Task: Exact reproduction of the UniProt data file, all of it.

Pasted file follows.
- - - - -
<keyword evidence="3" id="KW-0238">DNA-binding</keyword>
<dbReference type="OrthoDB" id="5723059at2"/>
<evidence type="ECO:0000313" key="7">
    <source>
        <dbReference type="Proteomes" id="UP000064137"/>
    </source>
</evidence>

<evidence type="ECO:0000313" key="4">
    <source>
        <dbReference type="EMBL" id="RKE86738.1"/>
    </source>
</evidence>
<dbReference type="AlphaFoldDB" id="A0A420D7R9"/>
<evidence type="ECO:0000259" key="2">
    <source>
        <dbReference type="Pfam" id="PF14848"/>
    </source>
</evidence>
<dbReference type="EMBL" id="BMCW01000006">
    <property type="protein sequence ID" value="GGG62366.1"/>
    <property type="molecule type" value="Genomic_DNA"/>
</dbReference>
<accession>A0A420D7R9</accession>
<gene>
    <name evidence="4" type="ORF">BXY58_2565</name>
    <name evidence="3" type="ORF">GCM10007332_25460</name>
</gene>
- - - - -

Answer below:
<keyword evidence="3" id="KW-0238">DNA-binding</keyword>
<dbReference type="OrthoDB" id="5723059at2"/>
<evidence type="ECO:0000313" key="7">
    <source>
        <dbReference type="Proteomes" id="UP000064137"/>
    </source>
</evidence>

<evidence type="ECO:0000313" key="4">
    <source>
        <dbReference type="EMBL" id="RKE86738.1"/>
    </source>
</evidence>
<dbReference type="AlphaFoldDB" id="A0A420D7R9"/>
<evidence type="ECO:0000259" key="2">
    <source>
        <dbReference type="Pfam" id="PF14848"/>
    </source>
</evidence>
<dbReference type="EMBL" id="BMCW01000006">
    <property type="protein sequence ID" value="GGG62366.1"/>
    <property type="molecule type" value="Genomic_DNA"/>
</dbReference>
<accession>A0A420D7R9</accession>
<gene>
    <name evidence="4" type="ORF">BXY58_2565</name>
    <name evidence="3" type="ORF">GCM10007332_25460</name>
</gene>